After his story makes the national news, Christian Nayet insists his actions were 'human, not courageous.'

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Independent Travel
Pompeii, Capri & the Bay of Naples
Seven Cities of Italy
Burgundy, the River Rhone & Provence
Prague, Budapest and Vienna
Lake Garda
Minoan Crete and Santorini
Prices correct as of 17 April 2015
NHS struggling to monitor the safety and efficacy of its services outsourced to private providers

Who's monitoring the outsourced NHS services?

A report finds that private firms are not being properly assessed for their quality of care
Zac Goldsmith: 'I'll trigger a by-election over Heathrow'

Zac Goldsmith: 'I'll trigger a by-election over Heathrow'

The Tory MP said he did not want to stand again unless his party's manifesto ruled out a third runway. But he's doing so. Watch this space
How do Greek voters feel about Syriza's backtracking on its anti-austerity pledge?

How do Greeks feel about Syriza?

Five voters from different backgrounds tell us what they expect from Syriza's charismatic leader Alexis Tsipras
From Iraq to Libya and Syria: The wars that come back to haunt us

The wars that come back to haunt us

David Cameron should not escape blame for his role in conflicts that are still raging, argues Patrick Cockburn
Sam Baker and Lauren Laverne: Too busy to surf? Head to The Pool

Too busy to surf? Head to The Pool

A new website is trying to declutter the internet to help busy women. Holly Williams meets the founders
Heston Blumenthal to cook up a spice odyssey for British astronaut manning the International Space Station

UK's Major Tum to blast off on a spice odyssey

Nothing but the best for British astronaut as chef Heston Blumenthal cooks up his rations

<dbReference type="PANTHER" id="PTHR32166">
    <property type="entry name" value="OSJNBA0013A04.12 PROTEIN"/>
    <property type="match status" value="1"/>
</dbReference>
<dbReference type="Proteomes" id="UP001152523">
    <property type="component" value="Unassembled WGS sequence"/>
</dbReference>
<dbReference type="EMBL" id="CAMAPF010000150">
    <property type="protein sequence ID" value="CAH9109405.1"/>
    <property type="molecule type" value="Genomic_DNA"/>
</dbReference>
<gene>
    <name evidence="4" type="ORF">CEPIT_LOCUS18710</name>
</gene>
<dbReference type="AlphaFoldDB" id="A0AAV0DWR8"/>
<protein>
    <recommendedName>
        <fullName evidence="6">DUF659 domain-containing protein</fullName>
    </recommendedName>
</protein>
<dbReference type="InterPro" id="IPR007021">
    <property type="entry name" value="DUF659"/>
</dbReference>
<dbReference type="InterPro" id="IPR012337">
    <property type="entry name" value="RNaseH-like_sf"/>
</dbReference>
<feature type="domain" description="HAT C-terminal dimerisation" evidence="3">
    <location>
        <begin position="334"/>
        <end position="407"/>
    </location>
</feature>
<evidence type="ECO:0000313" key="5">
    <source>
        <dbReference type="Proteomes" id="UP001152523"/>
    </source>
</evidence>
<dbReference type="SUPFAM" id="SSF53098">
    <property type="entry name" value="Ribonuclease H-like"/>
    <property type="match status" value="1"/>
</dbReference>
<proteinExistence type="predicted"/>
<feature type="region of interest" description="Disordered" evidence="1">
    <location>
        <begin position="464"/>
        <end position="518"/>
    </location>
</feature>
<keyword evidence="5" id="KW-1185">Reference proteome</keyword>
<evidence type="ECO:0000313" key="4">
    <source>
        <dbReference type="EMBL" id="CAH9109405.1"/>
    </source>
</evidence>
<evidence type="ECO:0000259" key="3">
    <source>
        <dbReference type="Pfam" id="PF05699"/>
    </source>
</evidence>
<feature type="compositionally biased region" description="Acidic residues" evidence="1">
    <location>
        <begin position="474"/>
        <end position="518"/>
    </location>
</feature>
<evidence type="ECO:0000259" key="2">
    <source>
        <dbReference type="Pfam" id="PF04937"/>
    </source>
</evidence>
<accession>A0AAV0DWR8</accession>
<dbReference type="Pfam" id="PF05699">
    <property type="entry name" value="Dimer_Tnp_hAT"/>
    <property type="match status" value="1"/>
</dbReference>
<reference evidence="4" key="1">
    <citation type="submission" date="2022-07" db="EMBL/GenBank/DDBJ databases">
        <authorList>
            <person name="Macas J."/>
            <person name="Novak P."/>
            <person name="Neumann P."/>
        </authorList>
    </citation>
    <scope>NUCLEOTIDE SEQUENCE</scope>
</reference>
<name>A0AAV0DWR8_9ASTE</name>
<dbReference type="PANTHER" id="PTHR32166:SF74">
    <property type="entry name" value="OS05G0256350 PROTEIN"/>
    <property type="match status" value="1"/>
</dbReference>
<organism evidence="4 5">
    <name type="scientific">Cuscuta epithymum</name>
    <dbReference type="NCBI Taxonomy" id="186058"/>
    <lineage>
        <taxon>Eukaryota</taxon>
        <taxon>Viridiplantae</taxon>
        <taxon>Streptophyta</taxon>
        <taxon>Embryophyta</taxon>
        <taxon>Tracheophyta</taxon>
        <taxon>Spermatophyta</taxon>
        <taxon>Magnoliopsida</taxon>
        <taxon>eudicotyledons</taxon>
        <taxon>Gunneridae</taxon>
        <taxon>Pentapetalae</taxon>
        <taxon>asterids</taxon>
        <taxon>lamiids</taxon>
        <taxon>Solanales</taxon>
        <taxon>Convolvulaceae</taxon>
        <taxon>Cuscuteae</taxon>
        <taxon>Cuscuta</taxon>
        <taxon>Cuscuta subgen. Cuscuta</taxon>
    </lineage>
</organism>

John Harrison's 'longitude' clock sets new record - 300 years on

‘Longitude’ clock sets new record - 300 years on

Greenwich horologists celebrate as it keeps to within a second of real time over a 100-day test
Fears in the US of being outgunned in the vital propaganda wars by Russia, China - and even Isis - have prompted a rethink on overseas broadcasters

Let the propaganda wars begin - again

'Accurate, objective, comprehensive': that was Voice of America's creed, but now its masters want it to promote US policy, reports Rupert Cornwell
Why Japan's incredible long-distance runners will never win the London Marathon

Japan's incredible long-distance runners

Every year, Japanese long-distance runners post some of the world's fastest times – yet, come next weekend, not a single elite competitor from the country will be at the London Marathon
Why does Tom Drury remain the greatest writer you've never heard of?

Tom Drury: The quiet American

His debut was considered one of the finest novels of the past 50 years, and he is every bit the equal of his contemporaries, Jonathan Franzen, Dave Eggers and David Foster Wallace
You should judge a person by how they peel a potato

You should judge a person by how they peel a potato

Dave Hax's domestic tips are reminiscent of George Orwell's tea routine. The world might need revolution, but we like to sweat the small stuff, says DJ Taylor
Beige is back: The drab car colours of the 1970s are proving popular again

Beige to the future

Flares and flounce are back on catwalks but a revival in ’70s car paintjobs was a stack-heeled step too far – until now
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Bill Granger cooks with fresh cheeses

More delicate on the palate, milder, fresh cheeses can also be kinder to the waistline
Aston Villa vs Liverpool: 'This FA Cup run has been wonderful,' says veteran Shay Given

Shay Given: 'This FA Cup run has been wonderful'

The Villa keeper has been overlooked for a long time and has unhappy memories of the national stadium – but he is savouring his chance to play at Wembley
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Michael Calvin's Last Word

Timeless drama of Championship race in league of its own